wiki:NestedCPR

Version 12 (modified by nomeata, 19 months ago) (diff)

--

This is nomeata’s notepad about the nested CPR information:

Related tickets

  • #1600 Main tickets where I mention progress.

Tickets with stuff that would make nested CPR better:

  • #8598 CPR after IO (partly done)

Related testcases

TODOs

  • Does Nick Frisby’s late λ-lifting alleviate problems when CPR’ing join-points?
  • Paper-Writeup of CPR
  • Shouldn’t nested CPR help a lot with Complex-heavy code? Is there something in nofib?
  • Try passing CPR information from the scrunitee to the pattern variables. For that: Reverse flow of analysis for complex scrunitees (for simple, we want the demand coming from the body, for complex, this is not so important.)
  • Use ticky-profiling to learn more about the effects of nested CPR.
  • Look at DmdAnal-related [SLPJ-Tickets] and see which ones are affected by nested-cpr.
  • Do not destroy join points (see below).
  • Can we make sure more stuff gets the Terminating flag, e.g. after a case of an unboxed value?

join points

CPR can kill join points. Idea to fix this, and possibly more general benefits: http://www.haskell.org/pipermail/ghc-devs/2013-December/003481.html; prototype in branch wip/common-context.

  • On its own, improvements are present but very small: http://www.haskell.org/pipermail/ghc-devs/2013-December/003500.html
  • Enabling CPR for sum types in non-top-level-bindings (which is currently disabled due to worries abut lost join points) yields mixed results (min -3.8%, mean -0.0%, max 3.4%).
  • Enabling nested CPR in inside sum types also yields mixed, not very promising results (-6.9% / +0.0% / +11.3%).

Alternative: Detect join points during dmdAnal and make sure that their CPR info is not greater than that of the expression they are a join-point for. Would also fix #5075, see 5075#comment:19 for benchmark numbers.

better-ho-cardinality

It would be nice to merge the code structure improvements and notes into master, to keep my branch short. But it is based on better-ho-cardinality, and that is not suitable for merging because of unexpected regressions even in nofib and rtak. So I am investigating.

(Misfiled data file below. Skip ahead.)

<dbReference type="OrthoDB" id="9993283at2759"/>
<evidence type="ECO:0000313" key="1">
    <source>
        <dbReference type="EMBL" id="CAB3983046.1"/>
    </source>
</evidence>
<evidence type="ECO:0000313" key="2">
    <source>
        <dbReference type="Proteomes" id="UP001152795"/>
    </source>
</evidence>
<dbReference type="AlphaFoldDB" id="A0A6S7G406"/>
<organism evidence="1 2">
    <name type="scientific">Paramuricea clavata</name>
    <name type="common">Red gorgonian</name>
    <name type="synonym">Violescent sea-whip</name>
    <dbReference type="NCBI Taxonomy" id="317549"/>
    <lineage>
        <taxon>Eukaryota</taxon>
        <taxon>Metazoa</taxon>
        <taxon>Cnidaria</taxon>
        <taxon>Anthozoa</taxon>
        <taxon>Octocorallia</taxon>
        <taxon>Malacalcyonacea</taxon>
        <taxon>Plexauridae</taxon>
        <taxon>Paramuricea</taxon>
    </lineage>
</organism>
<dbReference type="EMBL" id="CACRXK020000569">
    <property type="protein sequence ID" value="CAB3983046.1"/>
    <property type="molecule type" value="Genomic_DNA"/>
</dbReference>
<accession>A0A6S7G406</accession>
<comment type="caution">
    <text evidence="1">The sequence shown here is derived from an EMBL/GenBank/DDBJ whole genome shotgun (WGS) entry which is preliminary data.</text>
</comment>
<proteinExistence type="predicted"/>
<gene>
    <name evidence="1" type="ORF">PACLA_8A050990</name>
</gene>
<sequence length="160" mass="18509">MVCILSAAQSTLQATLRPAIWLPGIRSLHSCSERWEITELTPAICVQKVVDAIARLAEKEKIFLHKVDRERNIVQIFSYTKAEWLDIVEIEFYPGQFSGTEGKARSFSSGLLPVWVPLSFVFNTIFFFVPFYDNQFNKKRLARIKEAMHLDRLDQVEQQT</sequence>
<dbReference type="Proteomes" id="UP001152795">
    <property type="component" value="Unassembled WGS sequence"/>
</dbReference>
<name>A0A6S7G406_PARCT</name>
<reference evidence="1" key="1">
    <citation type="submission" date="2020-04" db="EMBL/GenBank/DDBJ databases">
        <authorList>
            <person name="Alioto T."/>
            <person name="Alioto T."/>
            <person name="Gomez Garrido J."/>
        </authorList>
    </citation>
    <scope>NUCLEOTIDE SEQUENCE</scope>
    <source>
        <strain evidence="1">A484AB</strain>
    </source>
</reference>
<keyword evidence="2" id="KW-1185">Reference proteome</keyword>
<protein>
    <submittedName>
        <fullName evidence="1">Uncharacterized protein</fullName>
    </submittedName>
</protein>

In these tests, it is related to reading and showing data. Small example:

main = (read "10" :: Int) `seq` return ()

Baseline: 49832, better-ho-cardinality: 49968. Unfortunately, the changes to, for example, GHC.Read are not small, and probably mostly benign...

Trying to minimize and isolate the problem. After some aggressive code deleting, this is where I ended up:

{-# LANGUAGE RankNTypes #-}

data P a
  = Get (Char -> P a)
  | Result a

Get f1     `mplus` Get f2     = undefined
Result x   `mplus` _          = Result x

newtype ReadP a = R (forall b . (a -> P b) -> P b)

instance Monad ReadP where
  return x  = R (\k -> k x)
  R m >>= f = R (\k -> m (\a -> let R m' = f a in m' k))

readP_to_S (R f) = f Result `seq` ()

ppp :: ReadP a -> ReadP a -> ReadP a
ppp (R f1) (R f2) = R (\k -> f1 k `mplus` f2 k)

paren :: ReadP () -> ReadP ()
paren p = p >> return ()

parens :: ReadP () -> ReadP ()
parens p = optional
 where
  optional  = ppp p mandatory
  mandatory = paren optional

foo = paren ( return () )

foo2 = ppp (parens ( return () )) (parens (return ()))

main = readP_to_S foo `seq` readP_to_S foo2 `seq` return ()

it is important that both paren and parens are used more than once; if there is only one use-site, the problem disappears (which made it hard to find). Also, most other changes prevent the increase in allocations: Removing the Monad instance and turning its methods into regular functions; adding NOINLINE annotations to paren or parens; changing foo2 to ppp foo foo; even removing the dead code that is the first line of the mplus function.

Further investigation and aggresive patch-splitting shows that the arity change is causing the regression. Pushed everything but that patch to master, that patch now lives in wip/exprArity.

Side tracks

  • Should runSTRep be inlined (see ticket:1600#comment:34)?
  • Can we use Terminates CPR information to eagerly evaluate thunks? Yes, and there is a small gain there: #8655
  • Why is cacheprof not deterministic? (→ #8611)